Green Quantitative Easing: magic bullet or shot in the foot?
By Anna-Bryndís Zingsheim Rúnudóttir, BSc Economics and Management Student at King's College London
In the current health and economic crisis, the debate about economic recovery has been as controversial as ever. Again, hard opinion about the potential benefits and pitfalls of Green Quantitative Easing programmes (Green QE) has emerged as Central Banks around the globe try to boost their economies. Is Green QE the answer to calls of environmentalists, economists, and conscious consumers and investors alike?
In essence, Green QE is quantitative easing made green. Central Banks use their policy instruments to influence asset markets, and through their mechanism, Central Banks seek to stabilise inflation and unemployment rates. The idea with quantitative easing is that a Central Bank can purchase large amounts of assets in financial markets as a last resort in times when the policy rate by itself does not suffice to boost the economy. Green QE is merely the purchase of assets by Central Banks that will finance green investments, either by corporate bodies or governments. As of now, Green QE has not been implemented per se, and it remains a controversial matter.
A positive consequence of Green QE, which constitutes the main argument for the green programme, is the strong short-term signal for financial markets; even long-term signals depending on the structure of the programme. It would direct cheap financing to critical green investments in renewables, consumer products, agriculture and heavy industry. In addition, the involvement of credible and influential economic institutions will most certainly spark the necessary discussion about long-term sustainable growth.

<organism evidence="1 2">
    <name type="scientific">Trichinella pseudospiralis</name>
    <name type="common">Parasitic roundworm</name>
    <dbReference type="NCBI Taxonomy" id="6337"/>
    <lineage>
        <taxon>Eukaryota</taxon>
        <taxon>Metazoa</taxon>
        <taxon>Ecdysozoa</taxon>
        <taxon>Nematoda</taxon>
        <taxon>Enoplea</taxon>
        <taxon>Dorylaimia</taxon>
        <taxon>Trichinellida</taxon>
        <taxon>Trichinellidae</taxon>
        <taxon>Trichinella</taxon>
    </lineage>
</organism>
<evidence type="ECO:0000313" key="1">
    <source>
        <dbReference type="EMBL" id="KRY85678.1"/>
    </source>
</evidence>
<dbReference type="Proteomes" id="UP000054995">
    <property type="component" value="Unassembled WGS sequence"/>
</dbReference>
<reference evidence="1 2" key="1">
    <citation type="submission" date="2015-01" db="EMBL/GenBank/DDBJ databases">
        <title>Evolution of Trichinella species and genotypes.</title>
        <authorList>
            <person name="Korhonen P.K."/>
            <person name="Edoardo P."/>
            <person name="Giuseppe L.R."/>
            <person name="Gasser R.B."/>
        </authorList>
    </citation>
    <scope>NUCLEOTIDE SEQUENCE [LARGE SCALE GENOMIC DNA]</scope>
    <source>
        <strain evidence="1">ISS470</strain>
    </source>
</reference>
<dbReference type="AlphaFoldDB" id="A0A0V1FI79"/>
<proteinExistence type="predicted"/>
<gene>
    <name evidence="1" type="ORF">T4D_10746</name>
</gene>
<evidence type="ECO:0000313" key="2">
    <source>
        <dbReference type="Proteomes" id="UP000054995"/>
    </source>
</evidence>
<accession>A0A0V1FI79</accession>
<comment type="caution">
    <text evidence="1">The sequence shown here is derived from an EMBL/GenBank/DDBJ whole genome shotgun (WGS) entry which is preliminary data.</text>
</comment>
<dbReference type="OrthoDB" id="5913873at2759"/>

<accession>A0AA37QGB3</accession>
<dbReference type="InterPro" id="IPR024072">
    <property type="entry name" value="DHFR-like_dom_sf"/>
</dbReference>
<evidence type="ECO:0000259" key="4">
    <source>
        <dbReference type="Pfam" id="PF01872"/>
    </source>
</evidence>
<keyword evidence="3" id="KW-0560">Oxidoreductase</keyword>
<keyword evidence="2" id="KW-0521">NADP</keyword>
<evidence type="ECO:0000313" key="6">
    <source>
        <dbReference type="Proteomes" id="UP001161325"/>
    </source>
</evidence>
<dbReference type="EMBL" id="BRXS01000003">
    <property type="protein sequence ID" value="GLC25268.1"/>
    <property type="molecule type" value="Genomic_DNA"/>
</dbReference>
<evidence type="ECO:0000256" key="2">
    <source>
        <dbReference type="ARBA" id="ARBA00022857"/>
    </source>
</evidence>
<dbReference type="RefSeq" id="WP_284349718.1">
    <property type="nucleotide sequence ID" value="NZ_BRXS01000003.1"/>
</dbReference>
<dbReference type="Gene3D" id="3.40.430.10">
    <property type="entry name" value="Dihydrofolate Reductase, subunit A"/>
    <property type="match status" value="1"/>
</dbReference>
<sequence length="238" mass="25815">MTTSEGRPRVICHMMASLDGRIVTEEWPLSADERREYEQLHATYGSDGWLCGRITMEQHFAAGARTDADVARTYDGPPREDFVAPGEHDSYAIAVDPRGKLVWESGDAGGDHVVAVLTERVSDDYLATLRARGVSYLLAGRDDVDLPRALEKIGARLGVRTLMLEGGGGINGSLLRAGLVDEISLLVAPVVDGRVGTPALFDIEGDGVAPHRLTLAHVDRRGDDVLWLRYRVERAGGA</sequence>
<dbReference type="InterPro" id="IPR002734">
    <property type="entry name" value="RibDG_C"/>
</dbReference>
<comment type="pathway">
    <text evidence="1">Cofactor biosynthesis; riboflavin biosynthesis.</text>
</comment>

However, critics argue that because the green asset market is so small in comparison to conventional markets, Central Bank asset purchases would swallow up the whole market and possibly prevent correct climate risk pricing. That would deter some investors from getting involved. The interesting part is, though, that QE programmes so far have been skewed towards carbon-intensive industries, thus posing the threat of mispricing in those markets. For example, 63% of the European Central Bank's and 49% of the Bank of England’s bond purchasing programme was geared towards high carbon sectors (Nyborg, 2017). The critics' points about climate risk mispricing are indeed valid. However, climate risk has so far been completely ignored and therefore caused mispricing in carbon-intensive markets, which has led to adverse effects on the environment. Green QE might, in fact, help to mitigate those shortcomings.
Furthermore, the leading view of many economists is that Central Bank action is to be coordinated with government policies. Climate action is no exception. Many governments, institutional and individual investors are already seeing the growth opportunities in green investments. Therefore, the green bond market could be expanded within a relatively short time—unfortunately, most Central Banks' criteria on asset purchase eligibility favour carbon-intensive assets.